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When so-called providers should NOT be paid
Posted: Sat Jul 09, 2016 1:05 pm
Does anyone in this forum have any experience with "single-payer-healthcare" insurers paying purported, "providers," when they should NOT pay them? For example, when the patient lets the insurer know - with proof, if indicated - that the so-called, "provider" did NOT provide healthcare? Specifically, that instead, it committed malpractice?
I would be interested in hearing about your own case, if it fits this pattern.
Re: When so-called providers should NOT be paid
Posted: Sat Jul 09, 2016 5:23 pm
I would consider what you describe as being fraud, rather than malpractice. I imagine it happens all the time, and that very few health providers are prosecuted, although I have read of a few cases over the years.
More often, health providers will tack on relatively small items to an otherwise legitimate account. For example, in my book I describe the cart that nurses always wheel into the room of a new mother. The cart usually has a bed on top where baby can sleep, and underneath are compartments with diapers, talc, lotion, wipes, blankets, etc. If mother uses even one diaper out of the cart, she gets billed for the whole cart -- usually in the neighborhood of $500, if I remember correctly.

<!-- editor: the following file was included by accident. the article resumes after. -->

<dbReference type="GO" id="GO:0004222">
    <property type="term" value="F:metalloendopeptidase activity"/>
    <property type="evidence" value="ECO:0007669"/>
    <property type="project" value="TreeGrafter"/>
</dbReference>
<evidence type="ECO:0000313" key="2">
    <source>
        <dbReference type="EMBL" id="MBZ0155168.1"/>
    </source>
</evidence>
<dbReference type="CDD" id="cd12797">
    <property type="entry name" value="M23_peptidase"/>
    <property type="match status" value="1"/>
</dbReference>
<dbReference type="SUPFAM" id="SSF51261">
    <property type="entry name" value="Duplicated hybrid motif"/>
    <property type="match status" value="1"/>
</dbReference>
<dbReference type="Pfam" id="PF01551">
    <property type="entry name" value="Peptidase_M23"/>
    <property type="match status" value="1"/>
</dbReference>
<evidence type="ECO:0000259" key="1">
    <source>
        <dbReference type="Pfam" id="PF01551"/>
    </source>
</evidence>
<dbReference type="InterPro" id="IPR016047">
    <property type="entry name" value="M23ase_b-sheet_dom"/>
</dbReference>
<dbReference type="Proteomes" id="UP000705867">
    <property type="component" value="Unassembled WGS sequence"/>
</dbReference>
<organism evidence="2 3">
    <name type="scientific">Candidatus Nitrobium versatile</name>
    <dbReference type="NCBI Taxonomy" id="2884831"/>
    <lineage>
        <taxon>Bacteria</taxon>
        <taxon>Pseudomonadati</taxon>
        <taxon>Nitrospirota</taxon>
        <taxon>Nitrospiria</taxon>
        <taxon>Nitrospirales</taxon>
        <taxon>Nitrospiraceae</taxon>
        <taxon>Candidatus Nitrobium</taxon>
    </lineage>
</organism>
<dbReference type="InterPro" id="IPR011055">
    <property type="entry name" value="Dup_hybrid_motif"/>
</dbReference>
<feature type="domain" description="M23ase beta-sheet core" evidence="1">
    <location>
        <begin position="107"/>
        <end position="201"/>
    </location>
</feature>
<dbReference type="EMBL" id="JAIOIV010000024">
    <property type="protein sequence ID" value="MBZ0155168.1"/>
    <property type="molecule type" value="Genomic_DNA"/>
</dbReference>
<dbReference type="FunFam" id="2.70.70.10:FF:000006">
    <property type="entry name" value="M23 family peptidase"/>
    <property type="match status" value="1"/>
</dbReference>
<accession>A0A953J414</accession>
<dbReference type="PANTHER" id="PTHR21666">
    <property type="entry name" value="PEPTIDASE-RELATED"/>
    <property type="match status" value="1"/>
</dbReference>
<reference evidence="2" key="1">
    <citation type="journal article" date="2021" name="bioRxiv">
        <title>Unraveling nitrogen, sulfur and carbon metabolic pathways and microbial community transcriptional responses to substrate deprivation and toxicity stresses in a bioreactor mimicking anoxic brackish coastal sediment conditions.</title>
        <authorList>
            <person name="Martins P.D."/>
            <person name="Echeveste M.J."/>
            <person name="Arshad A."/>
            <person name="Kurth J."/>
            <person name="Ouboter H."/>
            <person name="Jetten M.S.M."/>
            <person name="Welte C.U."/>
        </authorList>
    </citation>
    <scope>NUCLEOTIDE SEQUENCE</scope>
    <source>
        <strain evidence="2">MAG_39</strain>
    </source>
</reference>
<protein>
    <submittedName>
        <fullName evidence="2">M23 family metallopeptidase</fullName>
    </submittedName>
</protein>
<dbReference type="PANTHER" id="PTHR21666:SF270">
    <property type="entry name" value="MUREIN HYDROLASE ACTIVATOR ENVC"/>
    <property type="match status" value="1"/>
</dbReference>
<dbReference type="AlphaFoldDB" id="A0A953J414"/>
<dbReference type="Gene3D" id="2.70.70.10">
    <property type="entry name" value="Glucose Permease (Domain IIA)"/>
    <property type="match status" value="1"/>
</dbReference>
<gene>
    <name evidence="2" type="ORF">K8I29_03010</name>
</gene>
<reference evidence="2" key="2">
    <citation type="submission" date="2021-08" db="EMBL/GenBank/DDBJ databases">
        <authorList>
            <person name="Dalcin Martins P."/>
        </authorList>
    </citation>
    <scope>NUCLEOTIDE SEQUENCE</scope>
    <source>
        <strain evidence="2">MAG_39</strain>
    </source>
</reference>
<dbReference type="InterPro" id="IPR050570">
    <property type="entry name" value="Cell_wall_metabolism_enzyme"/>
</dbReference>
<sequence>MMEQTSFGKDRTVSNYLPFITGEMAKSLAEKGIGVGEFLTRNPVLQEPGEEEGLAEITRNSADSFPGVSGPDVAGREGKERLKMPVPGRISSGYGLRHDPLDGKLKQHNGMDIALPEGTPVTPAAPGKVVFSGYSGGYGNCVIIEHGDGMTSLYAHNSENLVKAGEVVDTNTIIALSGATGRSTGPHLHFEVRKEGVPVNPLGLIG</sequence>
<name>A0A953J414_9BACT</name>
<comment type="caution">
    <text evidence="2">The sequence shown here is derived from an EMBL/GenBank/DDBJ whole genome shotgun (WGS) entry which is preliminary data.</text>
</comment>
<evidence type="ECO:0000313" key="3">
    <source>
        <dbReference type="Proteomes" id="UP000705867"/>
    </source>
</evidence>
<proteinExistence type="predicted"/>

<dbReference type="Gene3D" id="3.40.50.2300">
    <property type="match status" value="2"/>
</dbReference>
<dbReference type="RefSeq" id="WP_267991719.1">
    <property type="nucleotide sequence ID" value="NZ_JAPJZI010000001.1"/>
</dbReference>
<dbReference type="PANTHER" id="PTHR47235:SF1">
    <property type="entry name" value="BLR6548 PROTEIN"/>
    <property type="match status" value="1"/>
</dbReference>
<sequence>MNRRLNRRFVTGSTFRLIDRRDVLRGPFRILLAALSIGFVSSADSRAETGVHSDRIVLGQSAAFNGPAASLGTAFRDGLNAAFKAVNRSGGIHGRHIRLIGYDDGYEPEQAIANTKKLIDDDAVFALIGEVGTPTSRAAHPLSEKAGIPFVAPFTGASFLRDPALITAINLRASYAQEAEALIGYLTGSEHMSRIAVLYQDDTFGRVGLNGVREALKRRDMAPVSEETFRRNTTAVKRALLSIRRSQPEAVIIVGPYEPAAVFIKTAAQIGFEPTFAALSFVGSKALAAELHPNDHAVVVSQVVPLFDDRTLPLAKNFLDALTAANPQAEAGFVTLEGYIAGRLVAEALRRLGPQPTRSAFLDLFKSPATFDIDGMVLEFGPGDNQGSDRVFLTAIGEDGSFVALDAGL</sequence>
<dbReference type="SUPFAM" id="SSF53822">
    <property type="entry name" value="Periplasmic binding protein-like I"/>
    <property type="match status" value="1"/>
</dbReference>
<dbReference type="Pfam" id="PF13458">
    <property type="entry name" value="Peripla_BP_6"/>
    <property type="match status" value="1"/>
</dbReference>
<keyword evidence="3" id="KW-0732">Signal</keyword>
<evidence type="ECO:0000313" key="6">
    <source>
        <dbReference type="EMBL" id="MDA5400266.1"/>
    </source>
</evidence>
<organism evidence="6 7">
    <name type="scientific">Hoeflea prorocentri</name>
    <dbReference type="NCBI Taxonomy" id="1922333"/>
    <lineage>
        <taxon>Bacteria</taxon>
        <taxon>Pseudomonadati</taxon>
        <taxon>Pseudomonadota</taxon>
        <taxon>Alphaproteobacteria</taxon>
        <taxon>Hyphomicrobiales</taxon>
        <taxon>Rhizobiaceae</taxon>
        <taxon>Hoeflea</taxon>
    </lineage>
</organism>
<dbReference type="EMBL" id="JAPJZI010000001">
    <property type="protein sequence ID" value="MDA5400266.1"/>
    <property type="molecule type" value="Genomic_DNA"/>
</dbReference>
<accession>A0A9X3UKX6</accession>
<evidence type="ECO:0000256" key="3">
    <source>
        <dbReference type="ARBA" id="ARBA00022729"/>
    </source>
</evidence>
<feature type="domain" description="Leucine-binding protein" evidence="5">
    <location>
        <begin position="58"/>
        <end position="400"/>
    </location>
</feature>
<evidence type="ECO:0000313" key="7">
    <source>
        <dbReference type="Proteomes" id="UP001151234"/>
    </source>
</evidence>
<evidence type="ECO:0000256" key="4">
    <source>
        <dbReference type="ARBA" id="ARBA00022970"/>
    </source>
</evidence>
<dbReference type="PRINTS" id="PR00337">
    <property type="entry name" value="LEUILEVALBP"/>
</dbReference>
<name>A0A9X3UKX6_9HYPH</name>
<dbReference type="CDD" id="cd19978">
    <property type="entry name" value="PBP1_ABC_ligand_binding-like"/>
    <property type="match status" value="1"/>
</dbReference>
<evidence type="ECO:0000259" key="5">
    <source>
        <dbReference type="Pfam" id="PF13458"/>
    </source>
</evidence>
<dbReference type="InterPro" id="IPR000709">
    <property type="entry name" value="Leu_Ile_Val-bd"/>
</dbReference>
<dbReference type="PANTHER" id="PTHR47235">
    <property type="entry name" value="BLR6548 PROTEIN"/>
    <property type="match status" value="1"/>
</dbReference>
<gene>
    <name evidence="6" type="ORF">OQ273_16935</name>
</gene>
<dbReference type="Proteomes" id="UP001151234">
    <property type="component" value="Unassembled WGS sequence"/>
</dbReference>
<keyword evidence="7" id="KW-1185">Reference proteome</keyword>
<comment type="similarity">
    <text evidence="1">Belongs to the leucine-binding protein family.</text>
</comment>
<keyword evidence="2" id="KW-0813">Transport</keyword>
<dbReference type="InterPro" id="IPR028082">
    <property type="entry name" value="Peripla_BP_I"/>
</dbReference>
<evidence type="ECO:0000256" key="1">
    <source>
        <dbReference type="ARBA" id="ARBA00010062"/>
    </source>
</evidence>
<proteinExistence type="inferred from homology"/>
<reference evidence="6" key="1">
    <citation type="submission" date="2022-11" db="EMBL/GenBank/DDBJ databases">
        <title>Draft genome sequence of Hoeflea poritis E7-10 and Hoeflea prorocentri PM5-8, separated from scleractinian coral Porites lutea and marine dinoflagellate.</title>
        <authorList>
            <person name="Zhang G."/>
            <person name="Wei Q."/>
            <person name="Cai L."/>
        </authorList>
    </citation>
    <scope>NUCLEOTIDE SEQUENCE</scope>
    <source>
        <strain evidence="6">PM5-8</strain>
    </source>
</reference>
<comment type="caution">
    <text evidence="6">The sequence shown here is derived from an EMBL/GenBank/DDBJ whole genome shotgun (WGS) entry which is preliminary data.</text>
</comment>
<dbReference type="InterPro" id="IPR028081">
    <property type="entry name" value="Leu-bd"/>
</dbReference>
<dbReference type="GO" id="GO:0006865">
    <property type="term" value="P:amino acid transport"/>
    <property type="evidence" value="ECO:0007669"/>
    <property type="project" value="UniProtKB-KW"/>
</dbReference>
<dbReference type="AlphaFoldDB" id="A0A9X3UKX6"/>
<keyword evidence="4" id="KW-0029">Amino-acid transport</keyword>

If you tell the nurse to "just wheel that cart right back out of here, we won't be using it," the nurse is trained to say, "I'll leave it here just in case, but you don't have to use it if you don't want to." Then, it appears on the bill anyway. If your insurance provider is paying, then you probably don't even notice. If you're paying, and call it to their attention, they'll claim "mistake", and take it off the bill. It's really fraud, but difficult to prove.